Friday, September 28, 2007

A Plate Like The Moon Itself

By Pablo Neruda, from "Extravagaria," translated by Alastair Reid

Let us sit down soon to eat
with all those who haven't eaten,
let us spread great tablecloths,
put salt in the lakes of the world,
set up planetary bakeries,
tables with strawberries in snow,
and a plate like the moon itself
from which we will all eat.
For now I ask no more
than the justice of eating.

Friday, September 21, 2007

How Frugal Our Chariots

There Is No Frigate Like A Book
by Emily Dickinson

There is no frigate like a book
To take us lands away,
Nor any coursers like a page
Of prancing poetry.
This traverse may the poorest take
Without oppress of toll;
How frugal is the chariot
That bears a human soul!

Friday, September 14, 2007

Yes, yes, yes!

from The Seed Shop

By Muriel Stuart

...Here in their safe and simple house of death,
Sealed in their shells a million roses leap;
Here I can blow a garden with my breath,
And in my hand a forest lies asleep.


Baby Orang-utan
by Helen Dunmore

Bold flare of orange -
a struck match
against his mother’s breast
he listens to her heartbeat
going yes yes yes

Friday, September 7, 2007

Mulga Bill's Bicycle

Mulga Bill's Bicycle
by Andrew Barton Paterson

'TWAS Mulga Bill, from Eaglehawk, that caught the cycling craze;
He turned away the good old horse that served him many days;
He dressed himself in cycling clothes, resplendant to be seen;
He hurried off to town and bought a shining new machine;
And as he wheeled it through the door, with air of lordly pride,
The grinning shop assistant said, "Excuse me, can you ride?"
"See here, young man," said Mulga Bill, "from Walgett to the sea,
From Conroy's Gap to Castlereagh, there's none can ride like me.
I'm good all round at everything, as everybody knows,
Although I'm not the one to talk - I hate a man that blows.

"But riding is my special gift, my chiefest, sole delight;
Just ask a wild duck can it swim, a wild cat can it fight.
There's nothing clothed in hair or hide, or built of flesh or steel,
There's nothing walks or jumps, or runs, on axle, hoof or wheel,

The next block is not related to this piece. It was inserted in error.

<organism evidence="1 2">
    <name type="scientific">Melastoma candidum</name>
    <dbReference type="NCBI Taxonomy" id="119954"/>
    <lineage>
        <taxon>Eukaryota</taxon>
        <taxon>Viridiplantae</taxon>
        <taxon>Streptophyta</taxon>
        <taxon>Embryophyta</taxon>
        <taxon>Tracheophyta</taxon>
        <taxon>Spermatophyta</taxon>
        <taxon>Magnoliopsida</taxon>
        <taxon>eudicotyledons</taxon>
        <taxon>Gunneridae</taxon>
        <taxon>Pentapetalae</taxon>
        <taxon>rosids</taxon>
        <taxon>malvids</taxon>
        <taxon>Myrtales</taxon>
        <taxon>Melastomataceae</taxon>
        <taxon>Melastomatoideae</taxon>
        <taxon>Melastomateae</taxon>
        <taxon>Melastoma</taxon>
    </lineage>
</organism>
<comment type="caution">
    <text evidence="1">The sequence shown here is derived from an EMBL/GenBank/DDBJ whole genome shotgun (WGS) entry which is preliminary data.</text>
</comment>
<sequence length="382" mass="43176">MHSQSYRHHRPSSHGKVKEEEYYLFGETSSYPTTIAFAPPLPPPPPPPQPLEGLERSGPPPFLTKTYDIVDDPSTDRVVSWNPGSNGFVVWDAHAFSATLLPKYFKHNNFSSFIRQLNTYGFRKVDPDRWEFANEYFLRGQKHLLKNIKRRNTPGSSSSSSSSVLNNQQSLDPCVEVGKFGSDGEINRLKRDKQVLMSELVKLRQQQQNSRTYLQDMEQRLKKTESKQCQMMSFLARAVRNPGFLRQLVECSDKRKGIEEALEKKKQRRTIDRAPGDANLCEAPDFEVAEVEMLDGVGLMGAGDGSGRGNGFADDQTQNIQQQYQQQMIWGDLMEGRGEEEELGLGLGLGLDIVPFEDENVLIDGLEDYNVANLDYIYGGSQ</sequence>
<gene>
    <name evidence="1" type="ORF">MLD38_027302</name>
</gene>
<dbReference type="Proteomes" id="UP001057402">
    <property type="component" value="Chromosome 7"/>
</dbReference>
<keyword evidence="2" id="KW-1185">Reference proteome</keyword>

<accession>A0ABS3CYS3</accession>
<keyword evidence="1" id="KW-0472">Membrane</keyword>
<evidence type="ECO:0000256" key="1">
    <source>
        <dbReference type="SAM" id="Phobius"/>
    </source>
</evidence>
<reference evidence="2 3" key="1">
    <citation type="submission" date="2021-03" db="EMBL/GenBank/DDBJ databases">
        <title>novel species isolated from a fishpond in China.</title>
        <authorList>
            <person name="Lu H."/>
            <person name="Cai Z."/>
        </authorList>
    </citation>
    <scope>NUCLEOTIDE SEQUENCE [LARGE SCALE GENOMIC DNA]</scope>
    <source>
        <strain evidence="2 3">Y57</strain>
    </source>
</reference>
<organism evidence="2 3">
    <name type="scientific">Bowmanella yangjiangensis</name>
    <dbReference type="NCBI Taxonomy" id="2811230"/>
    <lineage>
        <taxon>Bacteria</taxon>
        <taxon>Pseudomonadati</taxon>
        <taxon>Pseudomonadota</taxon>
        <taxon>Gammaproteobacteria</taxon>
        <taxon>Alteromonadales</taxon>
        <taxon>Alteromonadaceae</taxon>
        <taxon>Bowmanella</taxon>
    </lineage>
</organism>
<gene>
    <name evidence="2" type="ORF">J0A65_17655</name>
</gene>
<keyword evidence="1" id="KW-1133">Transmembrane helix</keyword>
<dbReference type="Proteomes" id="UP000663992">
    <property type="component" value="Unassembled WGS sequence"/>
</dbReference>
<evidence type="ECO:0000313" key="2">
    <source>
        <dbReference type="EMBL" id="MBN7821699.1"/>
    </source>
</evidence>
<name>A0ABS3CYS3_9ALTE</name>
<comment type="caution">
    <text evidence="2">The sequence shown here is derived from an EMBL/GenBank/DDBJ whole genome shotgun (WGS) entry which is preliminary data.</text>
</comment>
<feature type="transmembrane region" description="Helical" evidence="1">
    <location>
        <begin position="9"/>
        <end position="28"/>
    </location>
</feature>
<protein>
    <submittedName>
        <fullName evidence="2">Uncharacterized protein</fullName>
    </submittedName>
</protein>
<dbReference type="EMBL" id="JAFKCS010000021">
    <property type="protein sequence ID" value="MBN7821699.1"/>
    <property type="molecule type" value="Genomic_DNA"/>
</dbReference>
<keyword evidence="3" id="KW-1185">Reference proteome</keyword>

But what I'll sit, while hide will hold and girths and straps are tight;
I'll ride this here two-wheeled concern right straight away at sight."

'Twas Mulga Bill, from Eaglehawk, that sought his own abode,
That perched above the Dead Man's Creek, beside the mountain road.
He turned the cycle down the hill and mounted for the fray,
But ere he'd gone a dozen yards it bolted clean away.
It left the track, and through the trees, just like a silver streak,
It whistled down the awful slope towards the Dead Man's Creek.

It shaved a stump by half an inch, it dodged a big white-box:
The very wallaroos in fright went scrambling up the rocks,
The wombats hiding in their caves dug deeper underground,
But Mulga Bill, as white as chalk, clung tight to every bound.
It struck a stone and gave a spring that cleared a fallen tree,
It raced beside a precipice as close as close could be;
And then, as Mulga Bill let out one last despairing shriek,
It made a leap of twenty feet into the Dead Man's Creek.

'Twas Mulga Bill, from Eaglehawk, that slowly swam ashore:
He said, "I've had some narrer shaves and lively rides before;
I've rode a wild bull round a yard to win a five-pound bet,
But that was sure the derndest ride that I've encountered yet.
I'll give that two-wheeled outlaw best; it's shaken all my nerve
To feel it whistle through the air and plunge and buck and swerve.
It's safe at rest in Dead Man's Creek - we'll leave it lying still;
A horse's back is good enough henceforth for Mulga Bill."

Australian poet "Banjo" Paterson also wrote "Waltzing Matilda."